April is big month for library appreciation
In case you were unaware, April is a big recognition month for libraries.
National Library Week wrapped up April 10, National Bookmobile Day was April 7, School Librarians Day was April 4, National Library Workers Day is April 14, and the entire month of April is School Library Month. If all this isn’t reason to celebrate, I don’t know what is.
As a writer, libraries have been an important part of my life, and I was recalling the other day the fondness we had for the neighborhood bookmobile. Even in the rural enclave of northwestern Minnesota, the bookmobile made regular summer stops at Rikka Larson’s house a few miles from our farm.
My brothers and I would pore over the shelves, pulling out volumes that were sure to take our imaginations all over the world. At that time the Lake Agassiz Regional Library based in Moorhead, Minnesota, sent out the mobile library to make sure us “farm kids” wouldn’t fall behind. In retrospect, what a gift that was.
A bit of research revealed the Clay County Bookmobile that served our area began delivering books in 1949 and was one of the first bookmobiles in the state.
Here in the Flathead, the Columbia Falls Bookmobile continues to make the rounds during the summer months to keep kids reading and their minds engaged until school starts up in the fall. That project got off the ground a few years ago when educators Betsy Kohnstamm and Amy Hanson saw the need and stepped up to provide the service.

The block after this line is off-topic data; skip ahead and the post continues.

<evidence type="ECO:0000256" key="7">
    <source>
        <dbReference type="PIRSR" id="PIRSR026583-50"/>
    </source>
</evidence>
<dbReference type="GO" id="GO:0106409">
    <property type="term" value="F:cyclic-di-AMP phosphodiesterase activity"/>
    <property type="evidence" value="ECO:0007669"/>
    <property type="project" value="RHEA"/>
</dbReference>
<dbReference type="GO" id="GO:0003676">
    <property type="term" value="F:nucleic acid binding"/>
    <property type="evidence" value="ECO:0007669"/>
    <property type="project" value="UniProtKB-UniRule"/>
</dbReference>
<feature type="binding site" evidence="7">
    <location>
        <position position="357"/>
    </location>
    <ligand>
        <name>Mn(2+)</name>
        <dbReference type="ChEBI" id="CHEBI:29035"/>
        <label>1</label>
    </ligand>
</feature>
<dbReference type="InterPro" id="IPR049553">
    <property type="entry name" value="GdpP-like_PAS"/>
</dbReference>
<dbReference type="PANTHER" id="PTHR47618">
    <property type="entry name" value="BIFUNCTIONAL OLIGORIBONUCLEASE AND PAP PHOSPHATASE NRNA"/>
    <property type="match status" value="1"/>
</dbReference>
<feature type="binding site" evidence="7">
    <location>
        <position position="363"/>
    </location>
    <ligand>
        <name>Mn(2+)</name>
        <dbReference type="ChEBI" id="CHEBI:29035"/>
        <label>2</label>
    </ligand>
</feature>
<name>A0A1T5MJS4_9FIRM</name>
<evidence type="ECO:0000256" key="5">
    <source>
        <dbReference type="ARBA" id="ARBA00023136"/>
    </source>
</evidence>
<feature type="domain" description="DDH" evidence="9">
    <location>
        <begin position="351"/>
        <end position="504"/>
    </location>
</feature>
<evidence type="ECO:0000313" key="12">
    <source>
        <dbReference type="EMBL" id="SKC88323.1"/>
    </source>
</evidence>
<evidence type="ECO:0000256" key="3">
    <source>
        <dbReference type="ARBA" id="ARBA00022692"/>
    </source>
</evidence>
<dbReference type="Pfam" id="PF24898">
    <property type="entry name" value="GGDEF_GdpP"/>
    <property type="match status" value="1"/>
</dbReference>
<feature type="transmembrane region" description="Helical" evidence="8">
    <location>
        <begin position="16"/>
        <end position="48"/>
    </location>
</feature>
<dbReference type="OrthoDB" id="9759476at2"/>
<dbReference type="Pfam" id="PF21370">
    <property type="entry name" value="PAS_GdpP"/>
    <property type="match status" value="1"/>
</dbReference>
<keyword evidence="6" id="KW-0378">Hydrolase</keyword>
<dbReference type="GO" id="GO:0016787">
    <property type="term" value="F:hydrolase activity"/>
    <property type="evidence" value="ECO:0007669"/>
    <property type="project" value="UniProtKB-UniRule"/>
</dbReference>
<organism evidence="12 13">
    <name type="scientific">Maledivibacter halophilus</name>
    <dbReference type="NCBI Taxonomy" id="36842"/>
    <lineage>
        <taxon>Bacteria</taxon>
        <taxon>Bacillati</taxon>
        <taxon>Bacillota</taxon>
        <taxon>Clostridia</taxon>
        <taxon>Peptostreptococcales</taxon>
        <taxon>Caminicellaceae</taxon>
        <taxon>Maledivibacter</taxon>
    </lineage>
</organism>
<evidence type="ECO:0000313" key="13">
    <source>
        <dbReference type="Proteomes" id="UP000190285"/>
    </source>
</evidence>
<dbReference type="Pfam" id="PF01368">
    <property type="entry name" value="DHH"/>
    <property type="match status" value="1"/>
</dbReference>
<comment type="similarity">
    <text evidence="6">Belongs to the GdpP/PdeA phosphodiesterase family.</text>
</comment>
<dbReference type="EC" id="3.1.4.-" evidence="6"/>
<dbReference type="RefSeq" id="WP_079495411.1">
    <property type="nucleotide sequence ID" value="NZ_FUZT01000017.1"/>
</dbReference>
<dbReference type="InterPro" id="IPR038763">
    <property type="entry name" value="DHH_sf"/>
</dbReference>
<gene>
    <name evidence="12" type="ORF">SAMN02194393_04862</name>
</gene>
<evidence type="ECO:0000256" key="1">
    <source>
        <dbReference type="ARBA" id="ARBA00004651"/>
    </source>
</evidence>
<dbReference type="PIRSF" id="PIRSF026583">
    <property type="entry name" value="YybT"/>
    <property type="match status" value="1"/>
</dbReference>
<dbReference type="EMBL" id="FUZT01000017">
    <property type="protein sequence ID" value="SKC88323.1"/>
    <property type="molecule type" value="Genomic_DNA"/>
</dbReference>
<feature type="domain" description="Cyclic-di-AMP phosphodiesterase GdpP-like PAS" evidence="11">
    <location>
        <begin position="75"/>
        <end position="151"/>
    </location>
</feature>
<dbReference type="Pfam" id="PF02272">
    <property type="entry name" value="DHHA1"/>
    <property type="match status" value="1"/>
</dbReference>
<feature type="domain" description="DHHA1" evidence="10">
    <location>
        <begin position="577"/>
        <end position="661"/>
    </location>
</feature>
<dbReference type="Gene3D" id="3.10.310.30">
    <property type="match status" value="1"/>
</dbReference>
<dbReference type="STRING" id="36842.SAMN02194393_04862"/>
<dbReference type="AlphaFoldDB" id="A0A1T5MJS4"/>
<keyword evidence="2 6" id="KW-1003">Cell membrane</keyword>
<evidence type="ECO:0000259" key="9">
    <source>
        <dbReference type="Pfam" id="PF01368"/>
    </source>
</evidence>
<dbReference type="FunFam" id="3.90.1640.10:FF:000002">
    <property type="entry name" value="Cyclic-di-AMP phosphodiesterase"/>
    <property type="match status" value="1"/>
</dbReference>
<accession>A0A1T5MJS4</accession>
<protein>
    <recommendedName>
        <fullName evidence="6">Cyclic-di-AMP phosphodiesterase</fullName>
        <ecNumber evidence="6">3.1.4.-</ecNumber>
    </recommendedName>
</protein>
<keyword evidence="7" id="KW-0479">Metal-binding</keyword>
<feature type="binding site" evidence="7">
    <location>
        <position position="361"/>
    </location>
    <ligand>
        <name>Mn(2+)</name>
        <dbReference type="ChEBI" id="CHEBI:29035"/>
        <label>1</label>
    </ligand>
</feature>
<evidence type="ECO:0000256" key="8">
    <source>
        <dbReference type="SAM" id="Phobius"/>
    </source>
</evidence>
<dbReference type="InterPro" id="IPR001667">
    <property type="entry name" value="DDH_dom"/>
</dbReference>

Bookmobiles launched in America at the turn of the 20th century, and librarian Mary Titcomb is credited with being among the first to set up a horse-drawn library wagon that sent books to general stores and post offices. Librarians have known the value of literacy from Day One, it seems.
There are few resources as valuable as our own ImagineIF Libraries here in the valley. If you haven’t checked out their myriad services, you’re missing out. They offer so much more than books.
The library system has been challenged to keep pace with the recent population growth in the Flathead and the demand for services while operating on a tight budget.
Most recently the library board has contemplated asking voters in the next couple of years to support a small property tax increase to sustain library services. This is one levy request I wouldn’t have to think twice about supporting.
I wouldn’t call myself a voracious reader per se, but I highly value books and the perspective they can give one’s life, and I usually have a book on the nightstand. I can even remember where I was when I read some of my favorite books. While I was living in Austria in the mid-1970s and a little homesick, I immersed myself in “Roots: The Saga of an American Family” by Alex Haley. I didn’t have access to many English volumes at that time, so it was pure delight to lose myself in that compelling, epic story.
I was riding Amtrak to Fargo when I ready “Girl with a Pearl Earring” by Tracy Chevalier, a novel of historical fiction that passed the time through North Dakota.
I read chapters of “Freedom” by Jonathan Franzen each night during an autumn week in 2010 when I helped Mom get ready for a huge yard sale as she prepared to move off the farm.
And that’s the beauty of a good book; it allows you to escape daily life and all its challenges and be swept away to another place. That’s something social media or computer games just can’t do.
Take the time to thank a librarian this month. Being on the front lines of literacy is important, if not vital work.
News Editor Lynnette Hintze may be reached at 758-4421 or email@example.com